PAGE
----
By Marie-Danielle Smith in Ottawa
The word “unprecedented” applies to some aspects of the massive public inquiry underway in Ottawa.
After all, the commission is investigating the first-time use of the federal Emergencies Act during the “Freedom Convoy,” protests last winter that decried extraordinary restrictions during a global pandemic.
But this week’s dramatic conclusion of the Public Order Emergency Commission hearings won’t mark the first time a Canadian prime minister has taken the stand in a commission of inquiry.
The country’s first prime minister, Sir John A. Macdonald, testified at a royal commission on the Canadian Pacific Railway in 1873. The first question was phrased as such: “Will you have the goodness to state to the commission all the facts within your knowledge related to this matter?” And the answer began: “I suppose it had better be done as a narrative?”
It was more than 100 years before another prime minister would make himself so available. Here are the few occasions when modern leaders put themselves under oath, and the consequences that followed.
1980: Pierre Trudeau
Unlike his son, Pierre Trudeau refused to testify publicly in the McDonald Commission, which the then-Liberal government struck in 1977 to investigate “certain activities of the RCMP.”
The elder Trudeau did talk behind closed doors, though, and his 1980 testimony was wrapped into the final reports delivered in 1981 by Alberta judge David Cargill McDonald. So was the reasoning and legal opinion behind the commission’s decision not to compel him as a public witness.
The reports detailed allegations of wrongdoing by the then-RCMP Security Service, which was responsible for national security intelligence and policing at the time and had been blamed for failing to prevent the 1970 October Crisis.
Its recommendations included the creation of a new civilian spy agency, which led to the genesis of the Canadian Security Intelligence Service in 1984. McDonald also recommended updates to the War Measures Act and the role of Parliament during emergencies — some of which were ultimately incorporated into the 1988 Emergencies Act.
Trudeau retired from politics in 1984 and was succeeded by John Turner, who suffered a landslide defeat in a federal election the same year.
2005: Jean Chrétien
In early 2004, on the heels of his takeover of the Liberal party from Jean Chrétien, then-prime minister Paul Martin called a commission of inquiry into the sponsorship program and advertising activities, led by Quebec justice John Gomery.
The Gomery Inquiry, as it became known, dug into the sponsorship scandal that had for years plagued the Liberal government. Audits and media reports had raised serious questions of impropriety in a sponsorship program intended to promote federalism in Quebec following the 1995 referendum.
Chrétien appeared before the inquiry in February 2005, armed with a full-throated defence of his efforts to protect federalism — and a briefcase full of golf balls.
The former prime minister’s lawyers argued that Gomery should be removed from the inquiry because he had criticized Chrétien publicly for allowing his name to be printed on a series of golf balls. In a memorable stunt, Chrétien’s lawyer gave him a chance at the end of his testimony to pull out various golf-ball gifts he’d received from the likes of American presidents.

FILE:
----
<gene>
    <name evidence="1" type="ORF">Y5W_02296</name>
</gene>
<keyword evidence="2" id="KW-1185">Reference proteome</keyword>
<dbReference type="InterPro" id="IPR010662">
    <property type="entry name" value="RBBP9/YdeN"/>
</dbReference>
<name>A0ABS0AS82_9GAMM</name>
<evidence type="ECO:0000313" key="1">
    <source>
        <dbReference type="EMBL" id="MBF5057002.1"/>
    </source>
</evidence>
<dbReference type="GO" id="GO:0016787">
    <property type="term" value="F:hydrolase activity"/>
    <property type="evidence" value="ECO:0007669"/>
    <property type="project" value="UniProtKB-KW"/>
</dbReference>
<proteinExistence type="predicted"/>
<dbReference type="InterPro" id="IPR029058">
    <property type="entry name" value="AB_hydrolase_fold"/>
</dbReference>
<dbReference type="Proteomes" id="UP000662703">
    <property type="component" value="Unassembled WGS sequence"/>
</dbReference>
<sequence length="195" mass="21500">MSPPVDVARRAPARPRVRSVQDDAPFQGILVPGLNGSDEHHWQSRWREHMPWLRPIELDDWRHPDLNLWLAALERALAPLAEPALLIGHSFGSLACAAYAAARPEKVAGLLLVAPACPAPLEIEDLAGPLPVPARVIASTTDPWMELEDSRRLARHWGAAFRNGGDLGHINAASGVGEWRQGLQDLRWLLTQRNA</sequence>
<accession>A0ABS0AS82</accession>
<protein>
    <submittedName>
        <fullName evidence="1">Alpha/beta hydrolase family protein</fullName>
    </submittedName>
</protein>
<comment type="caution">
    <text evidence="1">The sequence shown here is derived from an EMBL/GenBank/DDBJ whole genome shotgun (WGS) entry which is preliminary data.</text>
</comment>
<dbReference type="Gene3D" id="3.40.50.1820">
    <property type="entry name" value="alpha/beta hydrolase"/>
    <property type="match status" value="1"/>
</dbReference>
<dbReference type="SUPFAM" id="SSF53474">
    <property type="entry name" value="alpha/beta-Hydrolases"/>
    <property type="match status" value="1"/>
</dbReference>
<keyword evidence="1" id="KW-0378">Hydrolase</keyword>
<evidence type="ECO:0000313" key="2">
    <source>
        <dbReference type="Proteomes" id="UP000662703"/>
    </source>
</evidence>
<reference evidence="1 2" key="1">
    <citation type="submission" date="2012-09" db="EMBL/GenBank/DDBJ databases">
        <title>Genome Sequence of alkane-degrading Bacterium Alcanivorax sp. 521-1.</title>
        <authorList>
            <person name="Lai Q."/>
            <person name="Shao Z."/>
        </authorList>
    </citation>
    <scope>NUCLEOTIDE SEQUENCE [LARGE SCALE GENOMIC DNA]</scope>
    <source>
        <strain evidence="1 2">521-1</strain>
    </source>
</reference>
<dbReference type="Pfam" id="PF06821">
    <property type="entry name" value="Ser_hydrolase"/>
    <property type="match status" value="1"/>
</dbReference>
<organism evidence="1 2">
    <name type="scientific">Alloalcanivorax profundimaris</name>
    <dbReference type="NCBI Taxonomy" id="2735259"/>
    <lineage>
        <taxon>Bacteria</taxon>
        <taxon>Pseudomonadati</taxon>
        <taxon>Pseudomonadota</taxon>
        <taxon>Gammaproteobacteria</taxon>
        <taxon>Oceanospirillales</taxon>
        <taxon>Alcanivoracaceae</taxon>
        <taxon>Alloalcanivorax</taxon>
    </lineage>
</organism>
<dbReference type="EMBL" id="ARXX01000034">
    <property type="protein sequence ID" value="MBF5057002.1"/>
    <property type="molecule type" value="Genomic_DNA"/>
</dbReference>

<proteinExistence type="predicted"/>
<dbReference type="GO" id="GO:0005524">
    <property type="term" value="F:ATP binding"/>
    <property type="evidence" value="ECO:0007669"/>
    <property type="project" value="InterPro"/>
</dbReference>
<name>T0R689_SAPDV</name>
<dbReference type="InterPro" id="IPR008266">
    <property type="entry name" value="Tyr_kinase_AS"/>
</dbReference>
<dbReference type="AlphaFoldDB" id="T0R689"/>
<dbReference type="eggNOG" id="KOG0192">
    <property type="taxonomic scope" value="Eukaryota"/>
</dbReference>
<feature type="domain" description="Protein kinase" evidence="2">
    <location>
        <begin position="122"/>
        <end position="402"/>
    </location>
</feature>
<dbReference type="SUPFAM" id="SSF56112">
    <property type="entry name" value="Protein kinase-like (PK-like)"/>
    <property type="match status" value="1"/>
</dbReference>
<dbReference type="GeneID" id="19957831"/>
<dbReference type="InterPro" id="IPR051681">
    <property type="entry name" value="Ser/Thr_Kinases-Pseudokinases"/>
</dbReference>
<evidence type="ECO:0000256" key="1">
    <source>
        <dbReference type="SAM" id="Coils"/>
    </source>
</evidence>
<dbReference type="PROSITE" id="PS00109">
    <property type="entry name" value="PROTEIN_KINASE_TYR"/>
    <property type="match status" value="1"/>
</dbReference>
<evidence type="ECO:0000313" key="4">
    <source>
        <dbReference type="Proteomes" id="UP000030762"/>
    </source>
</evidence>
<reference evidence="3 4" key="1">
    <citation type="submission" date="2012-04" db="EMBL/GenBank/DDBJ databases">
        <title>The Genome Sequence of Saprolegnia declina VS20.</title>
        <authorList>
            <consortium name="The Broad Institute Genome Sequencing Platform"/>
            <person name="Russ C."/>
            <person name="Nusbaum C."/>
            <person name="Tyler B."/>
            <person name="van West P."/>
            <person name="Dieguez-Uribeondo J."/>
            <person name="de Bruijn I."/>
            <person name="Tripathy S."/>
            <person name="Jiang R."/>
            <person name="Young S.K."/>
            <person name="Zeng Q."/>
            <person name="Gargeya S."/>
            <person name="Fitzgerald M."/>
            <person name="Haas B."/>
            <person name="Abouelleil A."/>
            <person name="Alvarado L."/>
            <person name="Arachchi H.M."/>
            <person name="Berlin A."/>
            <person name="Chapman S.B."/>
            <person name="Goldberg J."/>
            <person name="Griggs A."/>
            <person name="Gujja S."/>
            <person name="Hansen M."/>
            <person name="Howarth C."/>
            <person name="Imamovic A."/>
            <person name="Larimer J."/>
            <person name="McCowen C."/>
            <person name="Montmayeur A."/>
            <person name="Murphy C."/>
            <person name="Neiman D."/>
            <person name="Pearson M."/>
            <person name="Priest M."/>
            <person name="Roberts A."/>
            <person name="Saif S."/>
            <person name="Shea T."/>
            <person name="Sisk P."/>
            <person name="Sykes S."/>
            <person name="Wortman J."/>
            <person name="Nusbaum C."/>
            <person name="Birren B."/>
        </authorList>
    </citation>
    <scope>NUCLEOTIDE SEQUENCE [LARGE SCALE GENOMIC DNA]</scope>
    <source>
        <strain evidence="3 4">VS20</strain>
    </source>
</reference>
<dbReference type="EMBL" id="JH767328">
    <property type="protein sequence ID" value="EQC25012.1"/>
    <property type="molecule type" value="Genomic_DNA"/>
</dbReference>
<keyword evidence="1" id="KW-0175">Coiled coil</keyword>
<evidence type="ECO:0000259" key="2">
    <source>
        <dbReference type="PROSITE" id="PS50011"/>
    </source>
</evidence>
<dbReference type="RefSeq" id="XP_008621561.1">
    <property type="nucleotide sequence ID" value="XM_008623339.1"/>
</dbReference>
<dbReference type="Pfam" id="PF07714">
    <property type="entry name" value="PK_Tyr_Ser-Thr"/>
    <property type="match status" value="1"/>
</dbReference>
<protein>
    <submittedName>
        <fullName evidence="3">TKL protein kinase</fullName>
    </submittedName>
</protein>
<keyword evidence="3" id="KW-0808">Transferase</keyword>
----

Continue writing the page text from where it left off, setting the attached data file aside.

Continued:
Chrétien maintained his innocence and said he knew nothing of the specifics of sponsorship contracts, but Gomery found him “accountable for the defective manner” in which the program was implemented in a final report that November. Some of those involved were criminally charged.
But Chrétien and a top aide later sued the federal government over the findings and won, with a Federal Court judge finding in 2008 that Gomery exhibited bias against the former prime minister. The government lost an appeal of that decision in 2010.
2005: Paul Martin
Martin was the sitting prime minister when he testified at the Gomery Inquiry days after Chrétien took the stand.
He distanced himself from the sponsorship program and argued that as the minister of finance under Chrétien, he had overseen federal government spending writ large without knowing of granular details at the departmental level.
Ultimately, Gomery cleared Martin of personal responsibility. But there was a heavy political toll on the Liberals.
Within a month of the report, Martin lost a confidence vote in the House of Commons, triggering an election in January 2006 that vaulted Stephen Harper’s new Conservative Party into power.
2009: Brian Mulroney
In 2008, Harper appointed Manitoba justice Jeffrey Oliphant to investigate the allegation that a German-Canadian arms lobbyist gave large sums of cash to Mulroney in 1993 and 1994 in relation to proposed armoured vehicle manufacturing.
In May 2009, Mulroney, who had urged Harper that a public inquiry was the only way to clear his name, was called in to testify.
During six days of testimony, he said it was “preposterous” to suggest he had been hired to lobby the government while he was running it. He said the business relationship was legal and involved “no wrongdoing of any kind,” but that he regretted the decision to accept cash.
Oliphant found that the cash payments could only be a scheme to avoid the relationship falling under public scrutiny. But he didn’t find evidence that any money changed hands while Mulroney was prime minister — though they’d met as many as a dozen times.
Oliphant found that Mulroney had failed to live up to his own ethics guidelines, applying the standard of conflict-of-interest rules introduced while he was in office in 1985.
This report by The Canadian Press was first published Nov. 22, 2022.
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